Fri Jun 10
Not to add to the deluge of artistic clichés brought on by the Global Event Which Shall Not Be Named, but spending more or less a year in the house offers plenty of time for reflection, reevaluation, and revision. Though there was a lot to process already in those months, it was an opportune time to try and get your shit together, whatever that may mean for you. For Jakob Armstrong—in addition to many other things like the rest of us—part of it meant fine-tuning a collection of songs first recorded in late 2019. A prolonged process leading to five of the seven songs on Get Yourself a Friend retooled into their better-than-even final form.
Jakob Armstrong—youngest son of Green Day frontman Billie Joe—began playing guitar at seven years old and honed his craft privately until about sixteen, playing in bands in and around Oakland after meeting friends with like-minded tastes in music. Soon enough, with the memories of Ultraman action figures fighting in his mind, he and a group of friends he cultivated from those years playing around and pouring over records, formed Ultra Q (its name inspired by an Ultraman prequel series).
Fusing together the skyward lift of Interpol, the clever guitar interplay of the Strokes, the maudlin romanticism of the Cure, and the often impressionistic narrative gifts of Arctic Monkeys, Ultra Q’s growth since their 2019 EP We’re Starting to Get Along has been exponential. A traditional alternative rock sound was baked by the California heat, shards of broken glass gleaming in the sunlight, spanning the distance from Berkeley to Rodeo Drive. Over blaring guitars and thunderous drums, Armstrong’s voice is carried by a very familiar lilt. 2020’s In a Cave in a Video Game, self-recorded by Armstrong on a whim while quarantined, could easily be slotted between the blown-out, lo-fi tones of early Wavves and the works of intentionally harsh-sounding Columbus band Psychedelic Horseshit.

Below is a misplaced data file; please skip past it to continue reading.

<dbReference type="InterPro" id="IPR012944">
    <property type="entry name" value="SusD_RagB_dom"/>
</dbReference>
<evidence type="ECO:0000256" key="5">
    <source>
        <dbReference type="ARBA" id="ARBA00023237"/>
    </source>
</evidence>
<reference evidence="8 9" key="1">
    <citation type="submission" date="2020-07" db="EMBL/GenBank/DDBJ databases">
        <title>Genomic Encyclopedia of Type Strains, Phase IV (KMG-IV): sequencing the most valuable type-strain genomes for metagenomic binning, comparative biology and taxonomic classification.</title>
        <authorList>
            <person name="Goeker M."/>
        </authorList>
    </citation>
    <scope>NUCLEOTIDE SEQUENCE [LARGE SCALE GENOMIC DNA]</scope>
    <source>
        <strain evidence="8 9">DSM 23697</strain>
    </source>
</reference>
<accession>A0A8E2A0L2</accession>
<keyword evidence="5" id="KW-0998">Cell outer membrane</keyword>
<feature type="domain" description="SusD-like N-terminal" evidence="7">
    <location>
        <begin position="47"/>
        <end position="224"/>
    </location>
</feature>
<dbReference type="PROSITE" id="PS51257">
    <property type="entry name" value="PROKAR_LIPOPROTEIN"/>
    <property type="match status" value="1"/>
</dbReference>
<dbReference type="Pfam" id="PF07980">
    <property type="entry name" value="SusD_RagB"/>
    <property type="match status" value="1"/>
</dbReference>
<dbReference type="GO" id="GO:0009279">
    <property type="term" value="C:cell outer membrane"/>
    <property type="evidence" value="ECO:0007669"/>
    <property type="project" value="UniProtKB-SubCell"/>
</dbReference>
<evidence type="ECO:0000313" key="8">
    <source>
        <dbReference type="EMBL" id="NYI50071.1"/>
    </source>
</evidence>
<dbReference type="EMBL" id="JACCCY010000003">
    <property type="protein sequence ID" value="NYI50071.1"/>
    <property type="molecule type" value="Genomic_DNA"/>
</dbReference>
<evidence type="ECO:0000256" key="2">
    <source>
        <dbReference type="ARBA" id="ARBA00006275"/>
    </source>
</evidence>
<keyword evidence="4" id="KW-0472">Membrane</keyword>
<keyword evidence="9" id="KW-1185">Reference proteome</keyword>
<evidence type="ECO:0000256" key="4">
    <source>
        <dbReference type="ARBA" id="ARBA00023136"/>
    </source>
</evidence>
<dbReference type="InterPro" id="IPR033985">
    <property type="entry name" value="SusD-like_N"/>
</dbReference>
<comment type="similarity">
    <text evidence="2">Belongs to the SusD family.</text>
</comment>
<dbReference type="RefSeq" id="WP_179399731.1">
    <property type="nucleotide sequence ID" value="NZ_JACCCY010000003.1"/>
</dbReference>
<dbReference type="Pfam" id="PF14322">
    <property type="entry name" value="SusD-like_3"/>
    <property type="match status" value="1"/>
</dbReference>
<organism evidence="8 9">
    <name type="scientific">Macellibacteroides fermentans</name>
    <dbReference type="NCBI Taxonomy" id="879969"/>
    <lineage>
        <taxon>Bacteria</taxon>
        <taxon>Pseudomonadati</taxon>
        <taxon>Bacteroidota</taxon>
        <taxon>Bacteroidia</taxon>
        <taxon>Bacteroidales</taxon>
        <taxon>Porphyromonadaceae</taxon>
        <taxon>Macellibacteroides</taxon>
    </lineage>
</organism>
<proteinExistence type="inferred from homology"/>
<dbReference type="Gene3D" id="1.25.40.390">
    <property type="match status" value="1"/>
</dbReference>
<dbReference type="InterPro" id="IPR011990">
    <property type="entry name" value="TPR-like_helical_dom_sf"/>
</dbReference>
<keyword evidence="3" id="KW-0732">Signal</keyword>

Opening double-shot “Pupkin” and “It’s Permanent” soar to the heights of Ultra Q’s powers in much different ways; the former a black-clad romp through a rainy graveyard, the former pushing straight to the clouds with its soaring chorus. “Straight Jacket” veers pleasantly close to the jangle-pop of the Go-Betweens. “Bowman” features guitars like cats getting into a scratch-fight while an astoundingly metronomic drumbeat is played live rather than punched out on a beat pad. Closing the EP is its title track, an affecting end credits anthem full of nostalgia and a twinge of regret.
As a whole, Get Yourself a Friend marks the synthesis of a songwriter’s vision and his band’s ability, forged through an invisible existential threat and an ever-changing world, eager to show what they’ve found while we were all inside. — Martin Douglas